◆ Sanctions continue to worsen conditions for ordinary people

The increase in ‘kojebi’ has been reported in other cities since March of this year. In April, ASIAPRESS published an article, following an investigation of the situations in Sangsoon, Ryanggang province and Musan, North Hamkyung province. These investigations found that the ‘kojebi’ gathering in border cities were not local children but rather children coming from cities in other regions such as South Hamkyung province.

The U.N. Security Council’s economic sanctions have dealt a heavy blow to North Korea’s exports and have had a huge impact on the lives of residents, especially those living in centers which produce exported goods. As local markets have stagnated as well, ordinary citizens have seen their incomes fall, making life extraordinarily difficult.

The soaring number of ‘kojebi’ represents a public welfare emergency. Nevertheless, the Kim Jong-un regime will continue to focus on tourism projects in Samjiyeon and Wonson as top priorities, with mass games planned to entertain Pyongyang tourists in the months ahead as well.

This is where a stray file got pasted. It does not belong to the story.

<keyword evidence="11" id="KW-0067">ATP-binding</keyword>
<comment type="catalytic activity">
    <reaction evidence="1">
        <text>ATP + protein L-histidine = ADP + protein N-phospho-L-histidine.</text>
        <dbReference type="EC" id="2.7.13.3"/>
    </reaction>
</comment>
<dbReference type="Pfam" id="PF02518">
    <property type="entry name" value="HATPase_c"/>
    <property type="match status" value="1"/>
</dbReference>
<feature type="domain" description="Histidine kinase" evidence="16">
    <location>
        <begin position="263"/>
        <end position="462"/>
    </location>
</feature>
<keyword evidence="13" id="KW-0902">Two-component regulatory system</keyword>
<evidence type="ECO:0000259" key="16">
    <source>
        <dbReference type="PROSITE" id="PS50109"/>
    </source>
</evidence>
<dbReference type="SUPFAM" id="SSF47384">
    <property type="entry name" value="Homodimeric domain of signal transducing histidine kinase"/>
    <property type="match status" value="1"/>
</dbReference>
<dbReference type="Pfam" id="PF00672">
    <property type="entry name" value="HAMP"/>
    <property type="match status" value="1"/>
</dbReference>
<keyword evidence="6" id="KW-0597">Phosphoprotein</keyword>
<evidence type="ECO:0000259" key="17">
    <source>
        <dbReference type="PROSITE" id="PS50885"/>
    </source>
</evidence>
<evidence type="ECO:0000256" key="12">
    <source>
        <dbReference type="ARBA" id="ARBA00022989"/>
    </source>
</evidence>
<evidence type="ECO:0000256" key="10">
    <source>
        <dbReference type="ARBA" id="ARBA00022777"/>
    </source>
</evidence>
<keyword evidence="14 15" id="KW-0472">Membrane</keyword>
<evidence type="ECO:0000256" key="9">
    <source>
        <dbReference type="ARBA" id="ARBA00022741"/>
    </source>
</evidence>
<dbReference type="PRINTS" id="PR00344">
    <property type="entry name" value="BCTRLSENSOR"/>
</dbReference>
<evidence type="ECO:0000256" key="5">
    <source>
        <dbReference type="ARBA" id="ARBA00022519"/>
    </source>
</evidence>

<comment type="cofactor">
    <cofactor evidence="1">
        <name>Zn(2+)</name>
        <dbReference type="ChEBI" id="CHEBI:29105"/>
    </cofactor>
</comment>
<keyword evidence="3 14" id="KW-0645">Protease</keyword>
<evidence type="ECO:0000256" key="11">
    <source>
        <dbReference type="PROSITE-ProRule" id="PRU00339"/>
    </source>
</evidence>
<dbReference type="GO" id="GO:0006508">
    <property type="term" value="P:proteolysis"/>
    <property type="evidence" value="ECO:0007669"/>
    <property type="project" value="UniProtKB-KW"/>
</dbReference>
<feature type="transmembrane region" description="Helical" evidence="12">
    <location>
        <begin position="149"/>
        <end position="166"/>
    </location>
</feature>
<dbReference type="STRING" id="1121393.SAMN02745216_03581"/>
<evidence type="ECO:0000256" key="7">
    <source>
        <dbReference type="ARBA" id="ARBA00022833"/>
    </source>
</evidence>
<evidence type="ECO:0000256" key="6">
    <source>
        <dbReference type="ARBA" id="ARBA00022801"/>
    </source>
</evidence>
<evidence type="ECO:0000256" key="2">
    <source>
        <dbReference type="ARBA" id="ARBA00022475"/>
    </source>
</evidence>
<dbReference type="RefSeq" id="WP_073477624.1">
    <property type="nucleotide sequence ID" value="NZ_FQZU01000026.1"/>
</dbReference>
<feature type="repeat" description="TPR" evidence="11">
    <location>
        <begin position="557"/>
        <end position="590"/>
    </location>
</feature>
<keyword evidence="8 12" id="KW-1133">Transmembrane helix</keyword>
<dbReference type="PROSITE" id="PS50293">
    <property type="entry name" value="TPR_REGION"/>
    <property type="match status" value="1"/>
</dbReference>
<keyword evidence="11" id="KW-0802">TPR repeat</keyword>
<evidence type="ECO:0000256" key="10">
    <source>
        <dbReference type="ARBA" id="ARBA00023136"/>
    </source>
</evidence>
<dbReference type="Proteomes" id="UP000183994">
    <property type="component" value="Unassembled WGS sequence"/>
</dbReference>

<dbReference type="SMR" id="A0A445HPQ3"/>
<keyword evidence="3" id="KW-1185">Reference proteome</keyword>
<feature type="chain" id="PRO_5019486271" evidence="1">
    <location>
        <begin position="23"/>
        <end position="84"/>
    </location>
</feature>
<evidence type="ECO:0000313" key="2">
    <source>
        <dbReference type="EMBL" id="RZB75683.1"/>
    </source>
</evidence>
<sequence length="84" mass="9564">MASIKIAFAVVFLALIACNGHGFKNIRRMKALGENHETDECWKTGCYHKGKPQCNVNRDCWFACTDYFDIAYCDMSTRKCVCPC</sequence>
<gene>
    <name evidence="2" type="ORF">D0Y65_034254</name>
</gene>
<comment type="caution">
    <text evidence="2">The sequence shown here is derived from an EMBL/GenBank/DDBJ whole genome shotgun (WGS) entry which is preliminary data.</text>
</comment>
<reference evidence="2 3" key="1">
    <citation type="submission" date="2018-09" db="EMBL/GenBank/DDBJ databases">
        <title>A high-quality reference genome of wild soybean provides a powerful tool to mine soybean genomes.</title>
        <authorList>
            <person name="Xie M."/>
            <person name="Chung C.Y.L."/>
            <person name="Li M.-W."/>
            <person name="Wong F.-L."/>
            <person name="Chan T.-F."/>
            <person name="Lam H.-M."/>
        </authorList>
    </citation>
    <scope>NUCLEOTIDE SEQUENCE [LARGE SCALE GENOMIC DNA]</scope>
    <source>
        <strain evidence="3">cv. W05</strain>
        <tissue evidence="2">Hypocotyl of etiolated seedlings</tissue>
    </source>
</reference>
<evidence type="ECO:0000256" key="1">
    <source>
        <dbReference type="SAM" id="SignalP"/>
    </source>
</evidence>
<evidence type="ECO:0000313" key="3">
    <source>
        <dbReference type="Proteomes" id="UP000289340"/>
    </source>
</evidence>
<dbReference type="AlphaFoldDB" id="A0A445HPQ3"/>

In the words of the reporting partner, “Life is difficult no matter where you look. And now, with so many ‘kojebi’, people are wondering if this is the beginning of a second Arduous March”.

In the late 1990’s, massive social upheaval occurred in North Korea, leading to an estimated 2 million people dying of starvation. This period is called the ‘Arduous March’ in North Korea. (Kang Ji-won/ISHIMARU Jiro)

※ ASIAPRESS contacts its partners in North Korea using smuggled Chinese mobile phones.

Editor’s notes on North Korean reporters

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